The course reviews several topics in corporate finance and closely related topics that are increasingly incorporated into corporate finance research. It focuses primarily on managers of real and, to lesser extent, financial assets. As such, the course deals with the recent work on the four aspects of the firm’s budget equation (profitability, external financing, optimal investment and payouts); capital structure; firm focus and diversification; corporate governance, social responsibility and compensation; and the effect on other firm stakeholders and of exogenous shocks.
Description: This course provides an advanced coverage of the general theory of derivatives pricing, and an examination of special topics on option pricing and financial engineering. It covers and contrasts basic models in option pricing by two different paradigms, absence of arbitrage and absence of stochastic dominance in terms of their theoretical contributions and empirical implications. It then proceeds to cases, where the basic model fails because of violations of its fundamental assumptions of market completeness and frictionless trading. Frictionless derivatives pricing models in the presence of market incompleteness include stochastic volatility, GARCH and jump processes. The attempts to deal with the presence of market frictions such as transaction costs are also briefly covered.
Description: This course focuses on theoretical and empirical tools and results in asset pricing and portfolio choice. The course introduces continuous time finance and broadly covers cross-sectional and time-series models in asset pricing, consumption-based models, as well as intermediary asset pricing including the role of capital constraints. Topics covered include utility and risk aversion, portfolio choice, stochastic discount factors, equilibrium and efficiency, mean-variance analysis and spanning tests, factor models, heterogeneous beliefs, learning, rational expectations equilibria, information/strategic trading/liquidity, and tests of asset pricing models and anomalies.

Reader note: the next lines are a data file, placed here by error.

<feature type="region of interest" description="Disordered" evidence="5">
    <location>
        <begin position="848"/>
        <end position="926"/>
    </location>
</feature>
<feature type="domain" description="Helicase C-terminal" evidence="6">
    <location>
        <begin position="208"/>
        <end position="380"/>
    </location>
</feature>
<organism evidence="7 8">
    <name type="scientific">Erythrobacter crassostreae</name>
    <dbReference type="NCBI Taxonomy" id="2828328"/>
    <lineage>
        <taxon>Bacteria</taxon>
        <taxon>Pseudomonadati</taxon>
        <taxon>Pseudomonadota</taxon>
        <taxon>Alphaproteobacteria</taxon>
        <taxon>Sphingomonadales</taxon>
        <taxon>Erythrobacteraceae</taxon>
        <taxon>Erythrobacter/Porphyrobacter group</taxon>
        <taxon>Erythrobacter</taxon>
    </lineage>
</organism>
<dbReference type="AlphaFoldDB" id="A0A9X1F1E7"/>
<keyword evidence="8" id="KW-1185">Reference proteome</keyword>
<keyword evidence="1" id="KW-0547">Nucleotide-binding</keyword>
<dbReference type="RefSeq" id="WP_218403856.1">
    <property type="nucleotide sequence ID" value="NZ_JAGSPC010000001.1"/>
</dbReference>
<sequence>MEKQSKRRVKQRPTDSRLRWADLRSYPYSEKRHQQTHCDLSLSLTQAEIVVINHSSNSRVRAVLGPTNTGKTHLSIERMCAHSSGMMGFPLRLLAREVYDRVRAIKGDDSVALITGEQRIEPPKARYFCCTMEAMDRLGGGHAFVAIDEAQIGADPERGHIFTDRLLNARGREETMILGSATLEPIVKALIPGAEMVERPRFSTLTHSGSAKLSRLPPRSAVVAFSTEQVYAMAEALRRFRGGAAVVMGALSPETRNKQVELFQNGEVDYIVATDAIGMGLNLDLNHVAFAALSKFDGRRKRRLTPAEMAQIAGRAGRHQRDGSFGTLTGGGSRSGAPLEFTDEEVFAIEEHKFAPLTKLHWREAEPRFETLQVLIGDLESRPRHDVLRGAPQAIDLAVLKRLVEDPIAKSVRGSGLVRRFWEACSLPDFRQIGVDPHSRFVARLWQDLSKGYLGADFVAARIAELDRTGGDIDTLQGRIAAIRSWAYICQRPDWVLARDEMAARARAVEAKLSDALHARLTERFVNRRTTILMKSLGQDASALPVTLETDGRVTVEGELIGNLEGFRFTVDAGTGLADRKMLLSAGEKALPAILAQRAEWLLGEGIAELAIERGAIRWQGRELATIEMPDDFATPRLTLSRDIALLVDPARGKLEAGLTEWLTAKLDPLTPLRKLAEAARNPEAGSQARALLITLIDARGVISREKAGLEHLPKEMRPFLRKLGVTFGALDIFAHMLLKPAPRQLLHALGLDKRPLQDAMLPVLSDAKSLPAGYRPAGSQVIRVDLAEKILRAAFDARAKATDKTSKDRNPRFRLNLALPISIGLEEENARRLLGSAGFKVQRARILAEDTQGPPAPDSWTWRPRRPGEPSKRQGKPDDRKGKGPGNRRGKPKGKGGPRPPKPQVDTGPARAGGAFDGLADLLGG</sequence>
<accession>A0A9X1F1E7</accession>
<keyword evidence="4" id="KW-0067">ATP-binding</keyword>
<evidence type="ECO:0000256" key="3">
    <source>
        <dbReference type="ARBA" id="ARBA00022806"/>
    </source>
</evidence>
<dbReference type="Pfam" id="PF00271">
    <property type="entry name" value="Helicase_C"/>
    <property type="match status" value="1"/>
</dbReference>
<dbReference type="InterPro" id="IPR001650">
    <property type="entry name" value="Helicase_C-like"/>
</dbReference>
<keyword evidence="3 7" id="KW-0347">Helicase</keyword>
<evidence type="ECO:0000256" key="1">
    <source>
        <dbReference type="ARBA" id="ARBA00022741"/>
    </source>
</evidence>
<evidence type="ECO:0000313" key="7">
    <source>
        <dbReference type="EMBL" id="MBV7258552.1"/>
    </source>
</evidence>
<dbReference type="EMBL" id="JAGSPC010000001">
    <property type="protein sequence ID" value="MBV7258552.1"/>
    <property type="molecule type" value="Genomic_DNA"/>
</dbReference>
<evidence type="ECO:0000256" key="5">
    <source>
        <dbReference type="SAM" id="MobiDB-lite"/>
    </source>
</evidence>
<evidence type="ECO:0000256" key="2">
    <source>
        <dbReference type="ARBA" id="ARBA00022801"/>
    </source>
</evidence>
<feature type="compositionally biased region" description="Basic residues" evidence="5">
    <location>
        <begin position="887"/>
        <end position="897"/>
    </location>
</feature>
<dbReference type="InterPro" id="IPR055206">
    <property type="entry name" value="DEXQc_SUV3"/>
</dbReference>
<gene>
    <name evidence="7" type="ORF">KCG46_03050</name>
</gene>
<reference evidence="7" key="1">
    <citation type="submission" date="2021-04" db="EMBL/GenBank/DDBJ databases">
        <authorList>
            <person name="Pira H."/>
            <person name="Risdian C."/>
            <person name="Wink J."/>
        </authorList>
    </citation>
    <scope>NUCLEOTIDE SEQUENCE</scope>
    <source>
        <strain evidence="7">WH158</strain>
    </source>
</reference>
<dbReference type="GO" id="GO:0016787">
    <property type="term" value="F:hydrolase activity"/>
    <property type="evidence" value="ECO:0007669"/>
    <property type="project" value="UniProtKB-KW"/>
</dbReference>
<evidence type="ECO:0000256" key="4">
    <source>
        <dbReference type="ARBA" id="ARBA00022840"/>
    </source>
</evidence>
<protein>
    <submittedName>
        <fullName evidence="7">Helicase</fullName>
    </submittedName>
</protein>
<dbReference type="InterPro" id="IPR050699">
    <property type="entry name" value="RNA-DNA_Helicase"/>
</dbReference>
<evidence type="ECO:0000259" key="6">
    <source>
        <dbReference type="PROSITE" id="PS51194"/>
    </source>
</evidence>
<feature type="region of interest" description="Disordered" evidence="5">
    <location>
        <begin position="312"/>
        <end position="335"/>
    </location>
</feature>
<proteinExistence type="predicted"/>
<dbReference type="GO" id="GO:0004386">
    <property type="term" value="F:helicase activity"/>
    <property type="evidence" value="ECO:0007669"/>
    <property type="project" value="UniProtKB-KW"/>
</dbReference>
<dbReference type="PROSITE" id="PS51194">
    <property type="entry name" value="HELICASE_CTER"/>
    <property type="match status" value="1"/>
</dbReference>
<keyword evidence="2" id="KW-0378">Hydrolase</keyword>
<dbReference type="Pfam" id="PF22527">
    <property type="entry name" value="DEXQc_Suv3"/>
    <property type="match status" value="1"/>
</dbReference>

Description: The course presents approaches used in conducting research in finance and accounting. A discussion of general problems in research is followed by a review of relevant statistical concepts, general problems of financial model building, and the linear regression model. The problems of unit roots, time series approaches for testing the stability of financial variables, and co-integration are also discussed. The issue of stochastic volatility is also considered as are other techniques such as qualitative choice methods, regime switching models, market-timing tests for performance appraisal, instrumental variables simultaneous equation estimation, generalized method of moments (GMM), quantile regression, regression discontinuities, as well as bootstrapping and Monte Carlo estimation.